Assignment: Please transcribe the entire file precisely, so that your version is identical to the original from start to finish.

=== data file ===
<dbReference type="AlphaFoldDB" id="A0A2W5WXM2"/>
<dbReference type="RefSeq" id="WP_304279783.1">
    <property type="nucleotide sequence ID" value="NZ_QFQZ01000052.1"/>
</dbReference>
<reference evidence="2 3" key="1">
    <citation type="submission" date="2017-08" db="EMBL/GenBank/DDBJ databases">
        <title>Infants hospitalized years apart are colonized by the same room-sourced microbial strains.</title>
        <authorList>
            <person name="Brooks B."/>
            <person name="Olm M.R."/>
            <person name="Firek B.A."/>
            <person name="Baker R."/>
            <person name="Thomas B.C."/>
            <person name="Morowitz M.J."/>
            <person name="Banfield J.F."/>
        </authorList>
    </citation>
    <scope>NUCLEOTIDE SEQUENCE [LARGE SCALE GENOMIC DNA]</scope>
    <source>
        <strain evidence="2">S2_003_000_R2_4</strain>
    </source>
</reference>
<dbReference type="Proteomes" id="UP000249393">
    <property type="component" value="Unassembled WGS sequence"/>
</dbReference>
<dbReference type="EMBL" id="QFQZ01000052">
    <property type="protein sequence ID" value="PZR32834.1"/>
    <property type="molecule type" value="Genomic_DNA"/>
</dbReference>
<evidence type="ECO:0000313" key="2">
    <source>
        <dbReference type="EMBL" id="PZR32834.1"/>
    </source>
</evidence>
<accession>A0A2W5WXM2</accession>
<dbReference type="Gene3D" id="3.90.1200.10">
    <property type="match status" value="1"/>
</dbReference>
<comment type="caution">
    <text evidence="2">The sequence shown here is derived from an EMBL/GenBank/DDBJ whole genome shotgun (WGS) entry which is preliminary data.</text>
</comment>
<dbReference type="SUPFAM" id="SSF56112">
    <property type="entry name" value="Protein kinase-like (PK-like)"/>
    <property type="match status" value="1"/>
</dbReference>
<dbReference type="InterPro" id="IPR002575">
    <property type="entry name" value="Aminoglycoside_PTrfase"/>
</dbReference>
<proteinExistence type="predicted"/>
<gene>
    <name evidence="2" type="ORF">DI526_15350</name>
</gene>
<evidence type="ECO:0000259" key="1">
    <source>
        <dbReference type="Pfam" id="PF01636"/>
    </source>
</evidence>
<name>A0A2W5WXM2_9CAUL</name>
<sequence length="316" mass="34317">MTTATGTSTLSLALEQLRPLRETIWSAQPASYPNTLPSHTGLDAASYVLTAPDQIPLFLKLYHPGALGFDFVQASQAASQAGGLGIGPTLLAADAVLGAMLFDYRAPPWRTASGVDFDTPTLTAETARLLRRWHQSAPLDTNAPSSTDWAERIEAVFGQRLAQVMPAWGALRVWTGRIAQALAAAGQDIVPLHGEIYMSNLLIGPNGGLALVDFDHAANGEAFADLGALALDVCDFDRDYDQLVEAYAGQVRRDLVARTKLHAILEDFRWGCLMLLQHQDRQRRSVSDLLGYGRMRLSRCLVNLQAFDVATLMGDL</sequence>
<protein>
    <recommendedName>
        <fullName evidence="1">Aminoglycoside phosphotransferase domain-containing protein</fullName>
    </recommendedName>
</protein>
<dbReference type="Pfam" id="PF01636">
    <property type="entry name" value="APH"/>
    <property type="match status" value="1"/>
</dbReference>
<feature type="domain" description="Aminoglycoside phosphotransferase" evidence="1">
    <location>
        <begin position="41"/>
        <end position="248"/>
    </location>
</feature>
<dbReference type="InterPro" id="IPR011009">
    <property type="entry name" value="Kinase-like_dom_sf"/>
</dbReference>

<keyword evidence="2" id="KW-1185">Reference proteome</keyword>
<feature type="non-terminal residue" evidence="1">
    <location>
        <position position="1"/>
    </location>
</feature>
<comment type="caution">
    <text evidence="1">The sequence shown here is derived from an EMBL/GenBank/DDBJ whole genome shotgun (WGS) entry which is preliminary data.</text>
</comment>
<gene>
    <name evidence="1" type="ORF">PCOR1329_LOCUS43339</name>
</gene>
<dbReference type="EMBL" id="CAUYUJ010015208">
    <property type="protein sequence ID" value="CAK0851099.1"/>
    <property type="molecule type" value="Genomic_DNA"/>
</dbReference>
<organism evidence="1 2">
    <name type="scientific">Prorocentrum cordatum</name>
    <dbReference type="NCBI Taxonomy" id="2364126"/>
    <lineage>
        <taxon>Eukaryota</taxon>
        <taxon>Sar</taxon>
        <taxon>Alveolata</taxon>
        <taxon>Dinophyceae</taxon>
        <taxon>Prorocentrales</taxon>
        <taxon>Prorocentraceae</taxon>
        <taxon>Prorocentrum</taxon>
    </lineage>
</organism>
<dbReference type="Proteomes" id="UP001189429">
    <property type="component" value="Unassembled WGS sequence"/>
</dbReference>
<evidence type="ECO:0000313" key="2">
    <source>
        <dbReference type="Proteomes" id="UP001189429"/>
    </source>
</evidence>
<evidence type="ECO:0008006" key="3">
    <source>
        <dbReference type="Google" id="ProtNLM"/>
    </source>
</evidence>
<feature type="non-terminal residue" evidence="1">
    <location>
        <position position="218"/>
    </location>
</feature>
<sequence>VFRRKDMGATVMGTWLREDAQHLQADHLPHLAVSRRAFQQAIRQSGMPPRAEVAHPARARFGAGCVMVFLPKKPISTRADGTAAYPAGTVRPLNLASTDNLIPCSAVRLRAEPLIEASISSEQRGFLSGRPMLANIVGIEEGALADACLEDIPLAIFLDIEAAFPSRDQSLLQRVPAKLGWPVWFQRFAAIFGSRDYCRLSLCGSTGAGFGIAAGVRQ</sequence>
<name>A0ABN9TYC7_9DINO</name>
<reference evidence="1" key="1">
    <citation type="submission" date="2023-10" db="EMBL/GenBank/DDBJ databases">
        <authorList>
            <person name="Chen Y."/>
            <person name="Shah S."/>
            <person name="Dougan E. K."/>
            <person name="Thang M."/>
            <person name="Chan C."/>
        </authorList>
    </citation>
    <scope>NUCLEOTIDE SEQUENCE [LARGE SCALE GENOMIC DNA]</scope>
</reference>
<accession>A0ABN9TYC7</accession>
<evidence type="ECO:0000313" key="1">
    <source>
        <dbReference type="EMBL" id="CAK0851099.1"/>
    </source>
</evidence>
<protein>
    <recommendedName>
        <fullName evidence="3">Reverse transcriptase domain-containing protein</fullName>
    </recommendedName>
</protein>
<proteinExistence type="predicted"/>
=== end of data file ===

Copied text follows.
<dbReference type="AlphaFoldDB" id="A0A2W5WXM2"/>
<dbReference type="RefSeq" id="WP_304279783.1">
    <property type="nucleotide sequence ID" value="NZ_QFQZ01000052.1"/>
</dbReference>
<reference evidence="2 3" key="1">
    <citation type="submission" date="2017-08" db="EMBL/GenBank/DDBJ databases">
        <title>Infants hospitalized years apart are colonized by the same room-sourced microbial strains.</title>
        <authorList>
            <person name="Brooks B."/>
            <person name="Olm M.R."/>
            <person name="Firek B.A."/>
            <person name="Baker R."/>
            <person name="Thomas B.C."/>
            <person name="Morowitz M.J."/>
            <person name="Banfield J.F."/>
        </authorList>
    </citation>
    <scope>NUCLEOTIDE SEQUENCE [LARGE SCALE GENOMIC DNA]</scope>
    <source>
        <strain evidence="2">S2_003_000_R2_4</strain>
    </source>
</reference>
<dbReference type="Proteomes" id="UP000249393">
    <property type="component" value="Unassembled WGS sequence"/>
</dbReference>
<dbReference type="EMBL" id="QFQZ01000052">
    <property type="protein sequence ID" value="PZR32834.1"/>
    <property type="molecule type" value="Genomic_DNA"/>
</dbReference>
<evidence type="ECO:0000313" key="2">
    <source>
        <dbReference type="EMBL" id="PZR32834.1"/>
    </source>
</evidence>
<accession>A0A2W5WXM2</accession>
<dbReference type="Gene3D" id="3.90.1200.10">
    <property type="match status" value="1"/>
</dbReference>
<comment type="caution">
    <text evidence="2">The sequence shown here is derived from an EMBL/GenBank/DDBJ whole genome shotgun (WGS) entry which is preliminary data.</text>
</comment>
<dbReference type="SUPFAM" id="SSF56112">
    <property type="entry name" value="Protein kinase-like (PK-like)"/>
    <property type="match status" value="1"/>
</dbReference>
<dbReference type="InterPro" id="IPR002575">
    <property type="entry name" value="Aminoglycoside_PTrfase"/>
</dbReference>
<proteinExistence type="predicted"/>
<gene>
    <name evidence="2" type="ORF">DI526_15350</name>
</gene>
<evidence type="ECO:0000259" key="1">
    <source>
        <dbReference type="Pfam" id="PF01636"/>
    </source>
</evidence>
<name>A0A2W5WXM2_9CAUL</name>
<sequence length="316" mass="34317">MTTATGTSTLSLALEQLRPLRETIWSAQPASYPNTLPSHTGLDAASYVLTAPDQIPLFLKLYHPGALGFDFVQASQAASQAGGLGIGPTLLAADAVLGAMLFDYRAPPWRTASGVDFDTPTLTAETARLLRRWHQSAPLDTNAPSSTDWAERIEAVFGQRLAQVMPAWGALRVWTGRIAQALAAAGQDIVPLHGEIYMSNLLIGPNGGLALVDFDHAANGEAFADLGALALDVCDFDRDYDQLVEAYAGQVRRDLVARTKLHAILEDFRWGCLMLLQHQDRQRRSVSDLLGYGRMRLSRCLVNLQAFDVATLMGDL</sequence>
<protein>
    <recommendedName>
        <fullName evidence="1">Aminoglycoside phosphotransferase domain-containing protein</fullName>
    </recommendedName>
</protein>
<dbReference type="Pfam" id="PF01636">
    <property type="entry name" value="APH"/>
    <property type="match status" value="1"/>
</dbReference>
<feature type="domain" description="Aminoglycoside phosphotransferase" evidence="1">
    <location>
        <begin position="41"/>
        <end position="248"/>
    </location>
</feature>
<dbReference type="InterPro" id="IPR011009">
    <property type="entry name" value="Kinase-like_dom_sf"/>
</dbReference>

<keyword evidence="2" id="KW-1185">Reference proteome</keyword>
<feature type="non-terminal residue" evidence="1">
    <location>
        <position position="1"/>
    </location>
</feature>
<comment type="caution">
    <text evidence="1">The sequence shown here is derived from an EMBL/GenBank/DDBJ whole genome shotgun (WGS) entry which is preliminary data.</text>
</comment>
<gene>
    <name evidence="1" type="ORF">PCOR1329_LOCUS43339</name>
</gene>
<dbReference type="EMBL" id="CAUYUJ010015208">
    <property type="protein sequence ID" value="CAK0851099.1"/>
    <property type="molecule type" value="Genomic_DNA"/>
</dbReference>
<organism evidence="1 2">
    <name type="scientific">Prorocentrum cordatum</name>
    <dbReference type="NCBI Taxonomy" id="2364126"/>
    <lineage>
        <taxon>Eukaryota</taxon>
        <taxon>Sar</taxon>
        <taxon>Alveolata</taxon>
        <taxon>Dinophyceae</taxon>
        <taxon>Prorocentrales</taxon>
        <taxon>Prorocentraceae</taxon>
        <taxon>Prorocentrum</taxon>
    </lineage>
</organism>
<dbReference type="Proteomes" id="UP001189429">
    <property type="component" value="Unassembled WGS sequence"/>
</dbReference>
<evidence type="ECO:0000313" key="2">
    <source>
        <dbReference type="Proteomes" id="UP001189429"/>
    </source>
</evidence>
<evidence type="ECO:0008006" key="3">
    <source>
        <dbReference type="Google" id="ProtNLM"/>
    </source>
</evidence>
<feature type="non-terminal residue" evidence="1">
    <location>
        <position position="218"/>
    </location>
</feature>
<sequence>VFRRKDMGATVMGTWLREDAQHLQADHLPHLAVSRRAFQQAIRQSGMPPRAEVAHPARARFGAGCVMVFLPKKPISTRADGTAAYPAGTVRPLNLASTDNLIPCSAVRLRAEPLIEASISSEQRGFLSGRPMLANIVGIEEGALADACLEDIPLAIFLDIEAAFPSRDQSLLQRVPAKLGWPVWFQRFAAIFGSRDYCRLSLCGSTGAGFGIAAGVRQ</sequence>
<name>A0ABN9TYC7_9DINO</name>
<reference evidence="1" key="1">
    <citation type="submission" date="2023-10" db="EMBL/GenBank/DDBJ databases">
        <authorList>
            <person name="Chen Y."/>
            <person name="Shah S."/>
            <person name="Dougan E. K."/>
            <person name="Thang M."/>
            <person name="Chan C."/>
        </authorList>
    </citation>
    <scope>NUCLEOTIDE SEQUENCE [LARGE SCALE GENOMIC DNA]</scope>
</reference>
<accession>A0ABN9TYC7</accession>
<evidence type="ECO:0000313" key="1">
    <source>
        <dbReference type="EMBL" id="CAK0851099.1"/>
    </source>
</evidence>
<protein>
    <recommendedName>
        <fullName evidence="3">Reverse transcriptase domain-containing protein</fullName>
    </recommendedName>
</protein>
<proteinExistence type="predicted"/>